The last time the month of Ramzan came in summer, I was a child. I had always associated Sehri — the pre-dawn meal during fasting in the month of Ramzan — with summer vacations, which it made it more exciting for me. Maybe it was because of all the midnight feasts I had read about in Enid Blyton books, but Sehri, in my mind, had become something fun, elusive and almost magical.
As children, sleep was the last thing on our minds. My brother and I would often make pacts between us to stay awake until it was Sehri, so that we wouldn’t miss out on this magical midnight feast. It was only as an adult that I realised that Sehri was actual hard work — waking up before anyone else, making rotis, heating food, making tea — when all I wanted to do was sleep.
Sehri is a bit like having lunch in the middle of the night. It was, after all, the same kind of food — rice, gravy, with a side dish of shami kabab, kofta or fried chicken. After I got married, my sister-in-law and I would prepare food together for the family before Sehri. We would chat companionably and I missed those moments when she got married and moved away.
As a child, Iftar — the evening meal to break the Ramzan fast — was never as much fun as Sehri. But it was something to look forward to, especially when I had been fasting. Not much has changed in the Iftar menu since childhood. We still have dates, fruit, ganji — a tasty rice based porridge with bits of mince or shredded chicken — and of course, something fried.
It’s almost unthinkable for most households not to have fried foods like bhajji, bonda, samosa or pakora during Iftar. The crunchier, the better. And this definitely involves deep frying. It’s a misconception that people lose weight during Ramzan, it’s actually the opposite. Imagine eating fried food every day with a probable chance of being disowned if you even suggest eating healthy!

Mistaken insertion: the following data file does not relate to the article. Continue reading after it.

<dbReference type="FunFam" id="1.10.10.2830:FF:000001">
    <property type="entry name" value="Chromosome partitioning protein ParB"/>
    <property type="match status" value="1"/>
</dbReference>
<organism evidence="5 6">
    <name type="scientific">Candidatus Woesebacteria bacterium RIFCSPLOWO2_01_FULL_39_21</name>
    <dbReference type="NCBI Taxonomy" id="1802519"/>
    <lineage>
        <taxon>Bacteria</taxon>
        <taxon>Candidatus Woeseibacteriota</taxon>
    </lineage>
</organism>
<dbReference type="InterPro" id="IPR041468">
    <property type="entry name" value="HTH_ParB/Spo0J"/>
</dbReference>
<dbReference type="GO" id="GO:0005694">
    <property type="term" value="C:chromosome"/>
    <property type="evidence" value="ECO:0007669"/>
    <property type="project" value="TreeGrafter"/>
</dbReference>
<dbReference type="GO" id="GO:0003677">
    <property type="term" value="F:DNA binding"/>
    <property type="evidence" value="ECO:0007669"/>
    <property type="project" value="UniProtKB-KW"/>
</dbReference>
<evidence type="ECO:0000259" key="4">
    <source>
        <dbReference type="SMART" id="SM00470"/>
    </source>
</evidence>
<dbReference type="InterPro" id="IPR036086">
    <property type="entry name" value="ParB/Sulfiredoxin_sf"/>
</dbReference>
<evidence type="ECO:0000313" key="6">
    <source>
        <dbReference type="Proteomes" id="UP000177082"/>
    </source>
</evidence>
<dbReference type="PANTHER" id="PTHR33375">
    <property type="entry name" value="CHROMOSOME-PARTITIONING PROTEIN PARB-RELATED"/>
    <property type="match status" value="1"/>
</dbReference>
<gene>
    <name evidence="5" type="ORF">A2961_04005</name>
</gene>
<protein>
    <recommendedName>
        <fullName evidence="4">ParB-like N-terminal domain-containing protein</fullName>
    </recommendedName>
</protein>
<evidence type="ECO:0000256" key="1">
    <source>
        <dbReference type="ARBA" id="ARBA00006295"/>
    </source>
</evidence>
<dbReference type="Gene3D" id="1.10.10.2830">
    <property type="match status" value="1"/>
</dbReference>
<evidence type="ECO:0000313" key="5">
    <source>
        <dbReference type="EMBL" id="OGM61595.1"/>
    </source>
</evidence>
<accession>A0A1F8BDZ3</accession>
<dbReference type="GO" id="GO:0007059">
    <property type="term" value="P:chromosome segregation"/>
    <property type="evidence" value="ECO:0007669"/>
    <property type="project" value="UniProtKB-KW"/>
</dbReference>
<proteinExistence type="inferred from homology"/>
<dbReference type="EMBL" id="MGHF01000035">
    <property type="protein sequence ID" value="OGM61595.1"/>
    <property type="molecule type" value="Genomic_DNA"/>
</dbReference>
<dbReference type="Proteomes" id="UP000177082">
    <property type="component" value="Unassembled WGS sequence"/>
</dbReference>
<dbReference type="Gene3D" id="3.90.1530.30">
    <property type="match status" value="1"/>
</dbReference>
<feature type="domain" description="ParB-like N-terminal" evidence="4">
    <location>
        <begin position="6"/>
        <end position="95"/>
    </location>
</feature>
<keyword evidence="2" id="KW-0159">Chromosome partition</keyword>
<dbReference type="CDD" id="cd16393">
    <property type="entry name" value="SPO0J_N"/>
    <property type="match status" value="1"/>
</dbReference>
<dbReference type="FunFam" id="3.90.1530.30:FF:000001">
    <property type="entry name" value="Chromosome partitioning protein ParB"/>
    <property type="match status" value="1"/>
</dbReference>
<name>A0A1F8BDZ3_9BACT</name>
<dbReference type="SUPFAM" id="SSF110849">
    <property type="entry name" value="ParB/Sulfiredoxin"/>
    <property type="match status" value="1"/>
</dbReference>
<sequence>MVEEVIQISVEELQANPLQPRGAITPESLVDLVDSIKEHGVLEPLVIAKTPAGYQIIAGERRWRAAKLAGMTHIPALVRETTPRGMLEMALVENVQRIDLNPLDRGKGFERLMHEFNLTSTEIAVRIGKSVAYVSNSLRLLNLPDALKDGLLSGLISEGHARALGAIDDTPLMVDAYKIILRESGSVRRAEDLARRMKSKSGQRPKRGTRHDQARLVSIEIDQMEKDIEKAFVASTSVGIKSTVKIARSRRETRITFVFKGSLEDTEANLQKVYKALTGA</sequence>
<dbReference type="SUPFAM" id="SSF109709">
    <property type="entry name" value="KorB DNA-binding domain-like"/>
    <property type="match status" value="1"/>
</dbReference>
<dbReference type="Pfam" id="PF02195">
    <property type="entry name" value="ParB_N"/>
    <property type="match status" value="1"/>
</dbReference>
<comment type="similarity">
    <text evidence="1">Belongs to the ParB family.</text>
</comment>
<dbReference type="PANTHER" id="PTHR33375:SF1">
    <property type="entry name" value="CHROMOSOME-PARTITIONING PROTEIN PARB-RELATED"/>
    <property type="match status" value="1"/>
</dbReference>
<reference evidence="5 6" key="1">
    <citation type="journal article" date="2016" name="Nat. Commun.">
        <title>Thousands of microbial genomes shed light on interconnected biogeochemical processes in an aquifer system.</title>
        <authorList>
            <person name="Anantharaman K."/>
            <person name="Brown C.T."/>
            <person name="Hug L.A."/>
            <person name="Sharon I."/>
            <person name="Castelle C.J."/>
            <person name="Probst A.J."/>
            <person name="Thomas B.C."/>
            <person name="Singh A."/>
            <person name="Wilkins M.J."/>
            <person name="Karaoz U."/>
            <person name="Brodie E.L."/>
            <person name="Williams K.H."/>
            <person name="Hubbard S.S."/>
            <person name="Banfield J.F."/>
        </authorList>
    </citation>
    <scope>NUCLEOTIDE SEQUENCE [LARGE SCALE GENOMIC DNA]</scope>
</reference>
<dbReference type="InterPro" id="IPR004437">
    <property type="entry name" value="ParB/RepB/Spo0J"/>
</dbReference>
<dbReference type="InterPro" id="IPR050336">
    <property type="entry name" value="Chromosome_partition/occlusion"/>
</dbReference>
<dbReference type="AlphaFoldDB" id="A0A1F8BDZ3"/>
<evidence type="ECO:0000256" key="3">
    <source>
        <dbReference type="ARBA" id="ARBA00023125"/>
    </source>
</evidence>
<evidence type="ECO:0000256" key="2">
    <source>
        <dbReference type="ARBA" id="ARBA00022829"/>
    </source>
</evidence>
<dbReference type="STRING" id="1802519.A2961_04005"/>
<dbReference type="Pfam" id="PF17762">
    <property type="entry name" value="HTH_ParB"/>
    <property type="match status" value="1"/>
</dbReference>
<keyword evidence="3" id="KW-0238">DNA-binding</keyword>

“Sehri a meal for sustenance, so one doesn’t have to worry about whether things are crunchy or not.”
But what do you do when two members of your family are diagnosed with heart problems? The onus of making sure my husband and mother-in-law eat healthy was on me and it has not been easy, especially during Ramzan. After all, what could I possibly do to replace the tasty fried foods that are a must on the Iftar table?
Being the most responsible person in the family is a huge headache, especially when I would rather not be. I often feel like I’m a strict teacher and the two of them are errant children. Also, the idea that I might be the most responsible person in the house is frankly terrifying (and also hilarious for my mother, who knows how absent-minded I am).
I invested in an air fryer with much optimism, expecting it to change my life. But to my disappointment, my pakoras — one of the first things I attempted to make in it — came out undercooked and soggy. I tried many things, including fiddling with the temperature, but there were no crispy and crunchy pakoras to be had.
I found out later that the name ‘air fryer’ itself is misleading, because it doesn’t actually fry anything. It works by circulating hot air around the food in a convection current. A small chamber also meant that I could not make large batches. After being hungry and thirsty all day, no one wants their snacks to be rationed. Even then, the air fryer has not been relegated to the corner of shame where most appliances bought with hope go to languish. I have been using it regularly throughout the year to grill chicken and fish. Despite the complaints (that it doesn’t taste the same), the family has gotten used to it.
And yet, Sehri is still easier than Iftar because there’s no silent pleading with the air fryer to co-operate at least this time as the sleepy family gathers around to eat. It’s a meal for sustenance, so one doesn’t have to worry about whether things are crunchy or not. My children wake up a little reluctantly, but are quite gung ho when it’s time to sit down and eat. The younger one has his eyes on the clock to see how much time we have left to finish eating (there’s a specific time before which we should finish eating and drinking water).
Once Sehri is done, we all go back to sleep after reading the morning Fajr namaz. I could never fall asleep as a child because of having eaten at an odd hour. Now, perhaps because of the chemicals the brain secretes when you eat at odd hours, I have some interesting and almost psychedelic dreams.
Sehri and Iftar are like two sides of the same coin — one is humble and the other is more lavish. Both, however, bring us the realisation of how thankful we must be for the food we eat and the water that we drink.